Animator Brian Menz recently directed his first short film, Just a Thought, as part of the first wave of Walt Disney Animation Studios Short Circuit experimental films program. The short recently debuted on Disney+ and I had the opportunity to interview Brian about his project on a recent visit to Walt Disney Animation Studios in Burbank.
Alex: What was it like presenting your film in front of a big crowd at D23 Expo?
Brian Menz: It was awesome. The first time we actually went to Annecy, I think there were a thousand people in that audience, it was pretty large too. And it was cool to hear what they respond to, anything that gets a laugh or the ‘Ahh’ moments. When you’ve got a larger group like that you hear something at every point where you’ve never heard somebody respond audibly at this part or that part. That’s one of the exciting things when you see it with a big group is just things are landing that you don’t always know. A lot of people will watch something and internally they’re thinking ‘Oh, that’s charming,’ but they might not have any audible response.
Alex: The look of the film seems to be inspired by Sunday Funnies. A lot of those classic Sunday Funnies became animated cartoon shows or specials, but lost the look. Why was it important for you to bring in that esthetic with the dotted colors in the characters?
Brian Menz: I had come up with the concept of the short and in the first development phase when I was developing it for an older shorts program, they said what do you think you want this thing to look like? Besides the story and the concept, what do you want it to look like? So I was thinking when I think of those Sunday Funnies, I’m immediately thinking of those dots because I grew up on them. And I hadn’t seen anything like that before. A few other people have had that idea since, but I hadn’t seen anything like that before. And the studio had just finished Paperman and so the line work on top of CG, I thought I could do that but then somehow figure out a way to do the dots and make it feel like… I wanted it to feel like you were looking at a newspaper and that it had come to life. And so as much of those elements that I could get in there the better.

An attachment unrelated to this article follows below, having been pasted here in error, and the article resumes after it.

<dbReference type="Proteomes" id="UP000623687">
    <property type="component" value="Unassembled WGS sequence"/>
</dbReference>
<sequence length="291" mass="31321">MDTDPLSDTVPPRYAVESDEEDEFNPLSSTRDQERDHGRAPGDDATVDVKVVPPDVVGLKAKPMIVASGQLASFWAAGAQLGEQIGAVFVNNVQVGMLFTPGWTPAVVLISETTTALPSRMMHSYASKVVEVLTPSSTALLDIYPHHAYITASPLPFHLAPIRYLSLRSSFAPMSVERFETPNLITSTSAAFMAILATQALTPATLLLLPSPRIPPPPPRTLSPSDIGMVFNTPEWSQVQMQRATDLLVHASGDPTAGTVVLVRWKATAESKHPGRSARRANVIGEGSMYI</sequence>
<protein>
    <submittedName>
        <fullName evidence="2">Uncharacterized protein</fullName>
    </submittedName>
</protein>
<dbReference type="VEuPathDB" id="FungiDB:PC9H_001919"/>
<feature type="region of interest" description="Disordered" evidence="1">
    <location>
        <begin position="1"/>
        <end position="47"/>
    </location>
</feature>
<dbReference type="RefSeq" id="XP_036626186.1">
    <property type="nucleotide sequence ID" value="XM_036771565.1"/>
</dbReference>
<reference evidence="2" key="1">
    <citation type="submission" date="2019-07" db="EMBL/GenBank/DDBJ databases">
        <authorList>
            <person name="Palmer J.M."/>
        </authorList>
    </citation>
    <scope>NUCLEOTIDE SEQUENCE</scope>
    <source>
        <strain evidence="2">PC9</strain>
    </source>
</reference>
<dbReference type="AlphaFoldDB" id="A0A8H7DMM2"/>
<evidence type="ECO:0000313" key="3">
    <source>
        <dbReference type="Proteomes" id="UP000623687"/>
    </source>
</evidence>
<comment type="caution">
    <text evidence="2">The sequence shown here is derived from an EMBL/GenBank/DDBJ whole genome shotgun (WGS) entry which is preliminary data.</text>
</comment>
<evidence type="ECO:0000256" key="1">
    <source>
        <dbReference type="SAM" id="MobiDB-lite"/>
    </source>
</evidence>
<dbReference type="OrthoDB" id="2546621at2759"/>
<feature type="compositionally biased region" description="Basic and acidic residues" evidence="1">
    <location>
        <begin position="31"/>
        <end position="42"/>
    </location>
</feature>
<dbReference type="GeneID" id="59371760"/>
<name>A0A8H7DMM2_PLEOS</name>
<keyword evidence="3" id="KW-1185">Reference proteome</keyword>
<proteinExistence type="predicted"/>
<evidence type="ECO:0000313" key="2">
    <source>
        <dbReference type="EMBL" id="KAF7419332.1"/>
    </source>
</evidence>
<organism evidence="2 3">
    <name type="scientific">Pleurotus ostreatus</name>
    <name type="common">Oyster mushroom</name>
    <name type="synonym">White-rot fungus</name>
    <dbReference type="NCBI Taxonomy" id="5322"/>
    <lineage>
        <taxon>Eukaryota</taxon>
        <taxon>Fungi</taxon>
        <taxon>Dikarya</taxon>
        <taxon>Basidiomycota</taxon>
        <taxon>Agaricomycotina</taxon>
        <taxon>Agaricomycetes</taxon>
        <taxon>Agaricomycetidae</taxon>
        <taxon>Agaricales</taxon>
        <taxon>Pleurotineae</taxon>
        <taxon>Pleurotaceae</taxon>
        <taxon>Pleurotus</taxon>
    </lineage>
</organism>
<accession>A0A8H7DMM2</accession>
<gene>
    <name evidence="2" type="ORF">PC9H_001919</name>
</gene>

Alex: Your short is very funny. Did you collaborate with others or did you do the old school Walt-era approach of soliciting gags for a dollar?
Brian: Some of it came from other people in conversation as I was pitching it through the years. But ultimately I boarded the whole thing. I think the one gag that came late is the one where you close the locker and he’s got [his thought bubble] stuffed up his shirt and that came from a group of us standing around and talking about replacing what was there. I don’t know if someone came up with the idea or if someone said something that sparked me thinking it could be in the shirt and it could lift him up and carry him towards her because it’s a progression. The bubble is like your over eager friend trying to get you to talk to the girl you like. First he says ‘Hey go talk to her and look, if you go over and wave to her, she’s going to love you.’ That’s what he’s saying in the thought bubble, just tap her and she’ll give you a hug and he’s terrified. So then it pushes him towards her, it says you’re going to go talk to her but he refuses, he pushes back. So then the bubble says fine, I’m going to tell her for you and then he has to stop the bubble. And so there was a progression in story that I was thinking of with everything that was happening, not just like random things happening and that ultimately he shuts his friend out, locks him outside. I also, when he stuffs him in the locker and it seeps out and bonks him on the head, that was the setup for at the end when the bubble is hitting him on the head and he’s shoeing it away. You think that's his bubble and then the reversal that it turns out that it’s hers. So everything is carefully placed to help build the whole narrative and thread it. But ultimately, I don’t know what percentage was me and what percentage was sharing it with others and getting their feedback along the way.